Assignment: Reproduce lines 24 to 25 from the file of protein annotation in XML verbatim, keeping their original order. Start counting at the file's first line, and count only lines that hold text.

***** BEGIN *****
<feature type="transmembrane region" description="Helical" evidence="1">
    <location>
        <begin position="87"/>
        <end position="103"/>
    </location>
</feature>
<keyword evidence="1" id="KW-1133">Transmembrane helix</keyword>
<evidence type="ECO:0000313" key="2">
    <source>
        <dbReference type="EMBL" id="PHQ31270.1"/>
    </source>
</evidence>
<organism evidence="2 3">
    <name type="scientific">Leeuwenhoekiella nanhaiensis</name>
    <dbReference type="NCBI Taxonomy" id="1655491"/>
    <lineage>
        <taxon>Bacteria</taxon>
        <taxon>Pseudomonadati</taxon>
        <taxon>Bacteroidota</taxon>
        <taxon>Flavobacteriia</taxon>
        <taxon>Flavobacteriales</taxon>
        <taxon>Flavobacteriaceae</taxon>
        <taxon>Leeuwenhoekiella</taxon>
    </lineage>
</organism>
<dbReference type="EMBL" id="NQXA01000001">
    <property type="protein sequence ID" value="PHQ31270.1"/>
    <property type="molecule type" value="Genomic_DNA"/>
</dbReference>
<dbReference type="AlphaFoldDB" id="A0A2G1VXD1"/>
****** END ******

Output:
    </lineage>
</organism>